3. time-series graphs 0 15 30 45 60 2006/II 2007/I 2007/II

    2008/I 2008/II 2009/I
  4. time-series graphs

  5. time-series graphs

  6. 0 15 30 45 60 2006/II 2007/I 2007/II 2008/I 2008/II

    2009/I rubber-band selection
  7. 0 15 30 45 60 2006/II Untitled 25 Untitled 32

    Untitled 39 Untitled 46 Untitled 53 Untitled 60 Untitled 67 2008/II Untitled 81 Untitled 88 Untitled 95 Untitled 102 0 15 30 45 60 2006/II 2007/I 2007/II 2008/I 2008/II 2009/I rubber-band selection
  8. 0 15 30 45 60 2006/II Untitled 25 Untitled 32

    Untitled 39 Untitled 46 Untitled 53 Untitled 60 Untitled 67 2008/II Untitled 81 Untitled 88 Untitled 95 Untitled 102 0 15 30 45 60 2006/II 2007/I 2007/II 2008/I 2008/II 2009/I 0 15 30 45 60 2006/II Untitled 25 Untitled 32 Untitled 39 Untitled 46 Untitled 53 Untitled 60 Untitled 67 2008/II Untitled 81 Untitled 88 Untitled 95 Untitled 102 rubber-band selection similarity
  9. relaxed selection techniques 0 15 30 45 60 2006/II 2007/I

    2007/II 2008/I 2008/II 2009/I
  10. relaxed selection techniques

  11. relaxed selection techniques

  12. related work

  13. 0 15 30 45 60 2006/II 2007/I 2007/II 2008/I 2008/II

    2009/I rubber-band selection
  14. 0 15 30 45 60 2006/II Untitled 25 Untitled 32

    Untitled 39 Untitled 46 Untitled 53 Untitled 60 Untitled 67 2008/II Untitled 81 Untitled 88 Untitled 95 Untitled 102 0 15 30 45 60 2006/II 2007/I 2007/II 2008/I 2008/II 2009/I rubber-band selection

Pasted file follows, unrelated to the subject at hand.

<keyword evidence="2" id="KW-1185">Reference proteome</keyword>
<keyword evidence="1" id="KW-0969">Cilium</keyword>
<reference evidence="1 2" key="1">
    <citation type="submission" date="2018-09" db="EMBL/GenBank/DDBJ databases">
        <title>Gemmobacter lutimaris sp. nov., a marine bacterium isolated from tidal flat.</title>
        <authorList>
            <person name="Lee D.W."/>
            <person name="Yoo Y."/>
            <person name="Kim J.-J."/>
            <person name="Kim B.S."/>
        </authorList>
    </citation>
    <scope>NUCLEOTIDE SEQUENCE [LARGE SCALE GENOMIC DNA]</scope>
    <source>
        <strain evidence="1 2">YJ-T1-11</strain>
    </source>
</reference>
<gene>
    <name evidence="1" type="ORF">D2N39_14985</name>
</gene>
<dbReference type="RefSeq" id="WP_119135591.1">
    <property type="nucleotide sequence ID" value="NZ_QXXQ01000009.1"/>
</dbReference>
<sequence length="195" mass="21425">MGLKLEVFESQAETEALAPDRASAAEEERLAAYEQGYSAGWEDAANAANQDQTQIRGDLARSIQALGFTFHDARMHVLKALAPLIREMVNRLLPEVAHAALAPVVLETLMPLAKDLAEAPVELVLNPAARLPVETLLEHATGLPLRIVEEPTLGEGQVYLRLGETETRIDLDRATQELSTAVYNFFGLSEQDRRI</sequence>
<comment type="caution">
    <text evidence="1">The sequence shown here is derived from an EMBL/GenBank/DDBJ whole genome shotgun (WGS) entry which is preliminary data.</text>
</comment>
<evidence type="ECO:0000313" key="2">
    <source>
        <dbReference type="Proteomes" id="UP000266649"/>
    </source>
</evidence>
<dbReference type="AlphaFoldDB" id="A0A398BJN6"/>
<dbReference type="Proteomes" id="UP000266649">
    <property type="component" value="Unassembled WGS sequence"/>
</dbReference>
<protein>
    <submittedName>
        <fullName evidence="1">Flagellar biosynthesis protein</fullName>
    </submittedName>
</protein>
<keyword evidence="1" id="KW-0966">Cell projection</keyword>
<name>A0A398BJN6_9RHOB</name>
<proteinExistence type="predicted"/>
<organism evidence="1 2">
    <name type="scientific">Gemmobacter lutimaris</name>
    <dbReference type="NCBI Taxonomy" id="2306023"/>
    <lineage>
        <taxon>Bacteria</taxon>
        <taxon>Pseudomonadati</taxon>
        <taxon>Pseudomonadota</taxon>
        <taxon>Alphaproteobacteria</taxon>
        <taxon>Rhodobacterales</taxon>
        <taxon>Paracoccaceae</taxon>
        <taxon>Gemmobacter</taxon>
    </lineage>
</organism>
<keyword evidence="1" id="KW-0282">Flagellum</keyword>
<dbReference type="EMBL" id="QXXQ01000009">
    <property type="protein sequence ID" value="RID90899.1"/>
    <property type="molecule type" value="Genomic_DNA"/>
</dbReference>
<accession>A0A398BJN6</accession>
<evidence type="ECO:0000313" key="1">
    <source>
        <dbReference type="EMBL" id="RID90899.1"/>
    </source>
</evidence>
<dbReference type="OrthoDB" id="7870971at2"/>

15. 0 15 30 45 60 2006/II Untitled 25 Untitled 32

    Untitled 39 Untitled 46 Untitled 53 Untitled 60 Untitled 67 2008/II Untitled 81 Untitled 88 Untitled 95 Untitled 102 0 15 30 45 60 2006/II 2007/I 2007/II 2008/I 2008/II 2009/I 0 15 30 45 60 2006/II Untitled 25 Untitled 32 Untitled 39 Untitled 46 Untitled 53 Untitled 60 Untitled 67 2008/II Untitled 81 Untitled 88 Untitled 95 Untitled 102 rubber-band selection similarity
  16. TimeSearcher Hochheiser and Shneiderman, Discovery Science’01. Keogh et al., FQAS'02.

    Hochheiser et al. ICME'03. Hochheiser and Shneiderman, Information Visualization’04 Buono et al., VDA’05. Buono and Simeone, AVI’08.
  17. Tableau Spot re

  18. QuerySketch Wattenberg, CHI’01

  19. QuerySketch Wattenberg, CHI’01

  20. QuerySketch Wattenberg, CHI’01

  21. Relevance Feedback Keogh and Pazzani, SIGIR’99 Patterns Morrill, Communic. ACM’98

    VizTree Lin et al., KDD'04 Lin et al., VLDB'04 Ryall et al., CHI’05 QueryLines Line Graph Explorer Kincaid and Lam, AVI’06
  22. relaxed selection techniques

  23. 1. selection

  24. 1. selection

  25. 1. selection 2. level of similarity

  26. 1. selection 2. level of similarity

  27. 1. selection 2. level of similarity 3. noise level

  28. 1. selection 2. level of similarity 3. noise level

  29. how does it work?

  30. ltering 1

  31. ltering 1

  32. pairing 2

  33. pairing 2

  34. pairing 2

  35. pairing unpaired paired 2

  36. two methods to derive the query spatially relaxed selection temporally

    relaxed selection
  37. spatially relaxed selection tolerance tolerance

  38. spatially relaxed selection tolerance tolerance

  39. spatially relaxed selection

  40. spatially relaxed selection end points

  41. spatially relaxed selection end points tolerance

  42. spatially relaxed selection

  43. spatially relaxed selection

  44. spatially relaxed selection

  45. temporally relaxed selection

  46. temporally relaxed selection

  47. temporally relaxed selection